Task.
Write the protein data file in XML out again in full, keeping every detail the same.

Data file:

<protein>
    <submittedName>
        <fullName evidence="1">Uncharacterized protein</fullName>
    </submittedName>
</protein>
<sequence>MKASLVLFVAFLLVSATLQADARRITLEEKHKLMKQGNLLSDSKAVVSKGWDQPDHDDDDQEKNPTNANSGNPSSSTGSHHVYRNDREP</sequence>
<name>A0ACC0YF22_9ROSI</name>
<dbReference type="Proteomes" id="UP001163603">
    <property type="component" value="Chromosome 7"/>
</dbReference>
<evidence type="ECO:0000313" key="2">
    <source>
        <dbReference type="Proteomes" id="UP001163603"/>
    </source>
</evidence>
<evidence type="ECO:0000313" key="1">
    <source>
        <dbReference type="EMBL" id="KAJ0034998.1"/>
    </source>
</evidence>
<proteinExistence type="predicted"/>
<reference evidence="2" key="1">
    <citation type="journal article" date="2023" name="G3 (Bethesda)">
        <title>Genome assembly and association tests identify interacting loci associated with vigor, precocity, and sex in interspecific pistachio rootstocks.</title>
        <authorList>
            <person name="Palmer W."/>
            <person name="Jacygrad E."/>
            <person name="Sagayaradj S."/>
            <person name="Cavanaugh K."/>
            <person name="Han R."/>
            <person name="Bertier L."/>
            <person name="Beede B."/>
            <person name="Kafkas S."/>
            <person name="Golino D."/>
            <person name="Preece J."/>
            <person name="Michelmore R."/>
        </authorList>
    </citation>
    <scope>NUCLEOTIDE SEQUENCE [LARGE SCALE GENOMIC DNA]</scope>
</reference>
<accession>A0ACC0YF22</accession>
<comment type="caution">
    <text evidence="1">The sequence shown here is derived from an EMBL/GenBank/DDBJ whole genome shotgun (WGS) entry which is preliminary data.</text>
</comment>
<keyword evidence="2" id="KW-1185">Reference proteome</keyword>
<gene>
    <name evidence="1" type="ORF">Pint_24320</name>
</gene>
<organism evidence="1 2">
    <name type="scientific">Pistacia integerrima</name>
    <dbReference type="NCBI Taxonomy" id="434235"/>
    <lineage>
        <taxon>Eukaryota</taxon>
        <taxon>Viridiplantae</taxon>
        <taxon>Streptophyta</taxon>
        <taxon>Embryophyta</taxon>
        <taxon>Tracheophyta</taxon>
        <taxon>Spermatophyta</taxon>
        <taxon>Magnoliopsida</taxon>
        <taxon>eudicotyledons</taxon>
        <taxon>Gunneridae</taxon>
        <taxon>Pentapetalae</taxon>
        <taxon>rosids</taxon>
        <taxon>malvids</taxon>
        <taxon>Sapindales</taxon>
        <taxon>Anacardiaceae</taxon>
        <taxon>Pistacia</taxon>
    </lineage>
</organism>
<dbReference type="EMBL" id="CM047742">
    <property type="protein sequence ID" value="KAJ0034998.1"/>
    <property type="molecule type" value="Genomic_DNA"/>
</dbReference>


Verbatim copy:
<protein>
    <submittedName>
        <fullName evidence="1">Uncharacterized protein</fullName>
    </submittedName>
</protein>
<sequence>MKASLVLFVAFLLVSATLQADARRITLEEKHKLMKQGNLLSDSKAVVSKGWDQPDHDDDDQEKNPTNANSGNPSSSTGSHHVYRNDREP</sequence>
<name>A0ACC0YF22_9ROSI</name>
<dbReference type="Proteomes" id="UP001163603">
    <property type="component" value="Chromosome 7"/>
</dbReference>
<evidence type="ECO:0000313" key="2">
    <source>
        <dbReference type="Proteomes" id="UP001163603"/>
    </source>
</evidence>
<evidence type="ECO:0000313" key="1">
    <source>
        <dbReference type="EMBL" id="KAJ0034998.1"/>
    </source>
</evidence>
<proteinExistence type="predicted"/>
<reference evidence="2" key="1">
    <citation type="journal article" date="2023" name="G3 (Bethesda)">
        <title>Genome assembly and association tests identify interacting loci associated with vigor, precocity, and sex in interspecific pistachio rootstocks.</title>
        <authorList>
            <person name="Palmer W."/>
            <person name="Jacygrad E."/>
            <person name="Sagayaradj S."/>
            <person name="Cavanaugh K."/>
            <person name="Han R."/>
            <person name="Bertier L."/>
            <person name="Beede B."/>
            <person name="Kafkas S."/>
            <person name="Golino D."/>
            <person name="Preece J."/>
            <person name="Michelmore R."/>
        </authorList>
    </citation>
    <scope>NUCLEOTIDE SEQUENCE [LARGE SCALE GENOMIC DNA]</scope>
</reference>
<accession>A0ACC0YF22</accession>
<comment type="caution">
    <text evidence="1">The sequence shown here is derived from an EMBL/GenBank/DDBJ whole genome shotgun (WGS) entry which is preliminary data.</text>
</comment>
<keyword evidence="2" id="KW-1185">Reference proteome</keyword>
<gene>
    <name evidence="1" type="ORF">Pint_24320</name>
</gene>
<organism evidence="1 2">
    <name type="scientific">Pistacia integerrima</name>
    <dbReference type="NCBI Taxonomy" id="434235"/>
    <lineage>
        <taxon>Eukaryota</taxon>
        <taxon>Viridiplantae</taxon>
        <taxon>Streptophyta</taxon>
        <taxon>Embryophyta</taxon>
        <taxon>Tracheophyta</taxon>
        <taxon>Spermatophyta</taxon>
        <taxon>Magnoliopsida</taxon>
        <taxon>eudicotyledons</taxon>
        <taxon>Gunneridae</taxon>
        <taxon>Pentapetalae</taxon>
        <taxon>rosids</taxon>
        <taxon>malvids</taxon>
        <taxon>Sapindales</taxon>
        <taxon>Anacardiaceae</taxon>
        <taxon>Pistacia</taxon>
    </lineage>
</organism>
<dbReference type="EMBL" id="CM047742">
    <property type="protein sequence ID" value="KAJ0034998.1"/>
    <property type="molecule type" value="Genomic_DNA"/>
</dbReference>